adhesion is achieved with coating temperatures of
400-500C. Temperatures below this give reduced
bond strength, while above this a brittle carbide
phase may be produced at the interfaces, reducing
the effective adhesion. Other factors which influence
adhesion include the precleaning procedure.44 Recent
work by Hibbs et al.45 has also shown that the
substrate material can influence epitaxy and the
microstructure of the coating; Helmersson et al.43
confirm a consequent improvement in adhesion if
certain substrates are used, sintered high speed steels
being better than those produced conventionally.
Other process factors
There are a number'
Surface Engineering

considerations when usingPVD coating methods for


industrial applications. One is the problem of
masking areas which do not require coating. The
provision of an earthed shield close to (but not
touching) these areas can be effective but does not
provide a precise division between coated and
uncoated regions, and can present problems on
complex shapes. If a mask is clamped to components
then there may be problems due to gas entrapment.
This can be particularly harmful in systems operating
in a high ionization mode. Bursts of gas (as well as
point defects) can induce arcing on the component,
with very detrimental effects on surface finish and
performance.
A different type of problem arises when there is a
need to fully coat a component. Because it is usually
necessary to clamp the item to a jig or electrode,
there will always be an uncoated region. Although
work is proceeding into barrel coating systems,
these have presented problems for titanium nitride
deposition, and it is then necessary to coat
components more than once. Pin-hole defects
especially can cause serious corrosion problems when
the substrate is anodic with respect to titanium
nitride and the component operates in a damp
environment. The need for a dense and pore-free
coating structure is thus a prime requirement.
In spite of these cautionary comments on process
problems, it is still clear that ionization assisted PVD
methods for depositing ceramics such as titanium
nitride offer tremendous potential in many areas of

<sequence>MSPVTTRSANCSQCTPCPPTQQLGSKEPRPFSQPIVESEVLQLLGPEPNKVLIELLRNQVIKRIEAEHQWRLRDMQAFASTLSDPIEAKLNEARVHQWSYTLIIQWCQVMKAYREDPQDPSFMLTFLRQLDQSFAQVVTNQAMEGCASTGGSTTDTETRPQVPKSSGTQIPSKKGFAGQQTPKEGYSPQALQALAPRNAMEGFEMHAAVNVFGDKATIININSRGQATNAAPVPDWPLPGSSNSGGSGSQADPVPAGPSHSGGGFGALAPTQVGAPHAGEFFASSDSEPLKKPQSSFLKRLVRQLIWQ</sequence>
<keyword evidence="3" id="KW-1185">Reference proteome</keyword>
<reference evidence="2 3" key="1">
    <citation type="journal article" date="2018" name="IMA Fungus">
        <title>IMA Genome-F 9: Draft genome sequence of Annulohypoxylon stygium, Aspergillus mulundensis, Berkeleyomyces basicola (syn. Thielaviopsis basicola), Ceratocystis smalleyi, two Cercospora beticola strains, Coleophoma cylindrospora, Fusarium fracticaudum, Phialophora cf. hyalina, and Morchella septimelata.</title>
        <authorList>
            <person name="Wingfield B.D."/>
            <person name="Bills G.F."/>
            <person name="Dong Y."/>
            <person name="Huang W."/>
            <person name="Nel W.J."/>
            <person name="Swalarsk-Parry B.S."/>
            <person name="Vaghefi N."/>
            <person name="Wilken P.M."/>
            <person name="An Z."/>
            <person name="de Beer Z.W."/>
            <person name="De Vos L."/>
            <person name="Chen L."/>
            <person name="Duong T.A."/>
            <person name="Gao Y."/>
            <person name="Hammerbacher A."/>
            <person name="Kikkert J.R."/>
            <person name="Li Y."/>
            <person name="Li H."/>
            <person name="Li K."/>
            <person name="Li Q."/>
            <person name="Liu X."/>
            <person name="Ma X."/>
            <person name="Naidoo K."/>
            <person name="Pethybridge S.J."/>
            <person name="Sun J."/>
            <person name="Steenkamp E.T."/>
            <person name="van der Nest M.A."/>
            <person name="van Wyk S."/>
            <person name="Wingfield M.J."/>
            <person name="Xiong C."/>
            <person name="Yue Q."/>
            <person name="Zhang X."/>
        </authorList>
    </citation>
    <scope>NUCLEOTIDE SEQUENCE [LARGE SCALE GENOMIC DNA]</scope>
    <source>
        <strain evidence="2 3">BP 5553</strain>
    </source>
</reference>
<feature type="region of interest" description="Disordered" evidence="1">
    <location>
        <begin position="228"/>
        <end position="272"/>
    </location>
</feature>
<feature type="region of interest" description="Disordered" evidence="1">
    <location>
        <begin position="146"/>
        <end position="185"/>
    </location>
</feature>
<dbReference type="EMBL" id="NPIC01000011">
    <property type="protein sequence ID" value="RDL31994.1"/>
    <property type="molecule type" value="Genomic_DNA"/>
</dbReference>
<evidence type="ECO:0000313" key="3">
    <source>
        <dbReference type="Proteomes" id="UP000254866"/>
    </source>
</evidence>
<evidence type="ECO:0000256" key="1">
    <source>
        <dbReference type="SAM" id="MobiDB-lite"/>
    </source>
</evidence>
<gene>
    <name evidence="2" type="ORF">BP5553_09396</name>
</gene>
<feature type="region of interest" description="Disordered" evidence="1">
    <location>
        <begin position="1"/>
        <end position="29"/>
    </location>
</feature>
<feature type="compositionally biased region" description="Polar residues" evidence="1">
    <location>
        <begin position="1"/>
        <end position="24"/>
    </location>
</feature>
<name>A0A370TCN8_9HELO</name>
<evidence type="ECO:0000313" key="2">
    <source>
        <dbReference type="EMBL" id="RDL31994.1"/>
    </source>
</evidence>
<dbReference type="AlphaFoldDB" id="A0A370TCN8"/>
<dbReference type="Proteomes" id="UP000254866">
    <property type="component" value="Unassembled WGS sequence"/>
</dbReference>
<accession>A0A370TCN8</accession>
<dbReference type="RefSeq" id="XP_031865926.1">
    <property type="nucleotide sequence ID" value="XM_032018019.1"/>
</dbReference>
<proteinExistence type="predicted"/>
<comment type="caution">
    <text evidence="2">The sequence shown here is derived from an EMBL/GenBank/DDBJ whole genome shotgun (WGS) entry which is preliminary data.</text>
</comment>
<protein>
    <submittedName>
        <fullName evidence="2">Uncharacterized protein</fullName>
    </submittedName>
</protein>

surface engineering, as will be shown in the following
section.
APPLICATIONS INFORMATION
There have been many industrial and laboratory
trials conducted on coatings deposited by the various
plasma assisted techniques, the literature being
dominated by titanium nitride. Since it would be
impossible to record every reported test result, what
follows is a selection of representative information
aimed at highlighting the more interesting observations about the use of these, coatings in industrial
situations.
The two main applications areas are metal forming
and metal cutting tools (Fig. 13). In both types of
process the most severe load is placed on the tool
surface when the workpiece is rendered fully plastic,
as occurs, for example, in extrusion and at the chip
during cutting. The author has reported46 a

13

of

1985 Vol. 1 No.2

important

practical

TiN coating on M42 high speed steel cutting tool, deposited by


Multi-Arc process: courtesy Wolfson Institute for Surface
Engineering

Matthews

laboratory test which was devised to simulate such


elastic-plastic contact, based on a repeated plane
strain compression test. After 5000 indentations into
mild steel strip at 50% deformation there was
virtually no wear of the titanium nitride coated dies,
while uncoated dies subjected to the same test
showed severe scoring in the direction of metal flow.
This test, and others based on the pin-on-disc35 and
abrasive wheel techniques47 have indicated the
suitability of the coatings for industrial processes,
and this promise has since been borne out in many
practical applications.
Table 3

Dia. x depth, in

1045 steel, HRC 15

05312 x 225

0,2656 x 10

Copper

bronze

H-13 tool steel, BHN 200

12L14 steel, BHN 200-250

41L40 steel, BHN 200-250

Hastelloy,

101

Mention has been made above of the Guhring


company, which offers a range of coated twist
drills, under the title S-Drill. A number of claims
are made for these, including an average 400%
increase in life. Of greater importance, however, has
been the potential to increase cutting feeds and
speeds. An additional benefit is that the holes
produced often have a much better surface finish
than those made by an uncoated drill; frequently a
finishing reamer operation is thus avoided. Perhaps a
surprising result is that coated drills (and indeed
other tools) still provide an extended life even after

Drill performance increased by PVD TiN coating: courtesy American Machinist10

Work material

Aluminium

TiN PVD coating technology

BHN 240-310

304 stainless, BHN 225-275

316 stainless, BHN 300

4130 steel, HRC 18-22

4140 steel, HRC 20

4140 steel, HRC 20

4140 steel, HRC 22

4140 steel, BHN 235

4140 steel, BHN 32

0,6562 x 150

0,5625 x 350

04062 x 325

04062 x 30

02812 x 025

0375 x 550

0375 x 175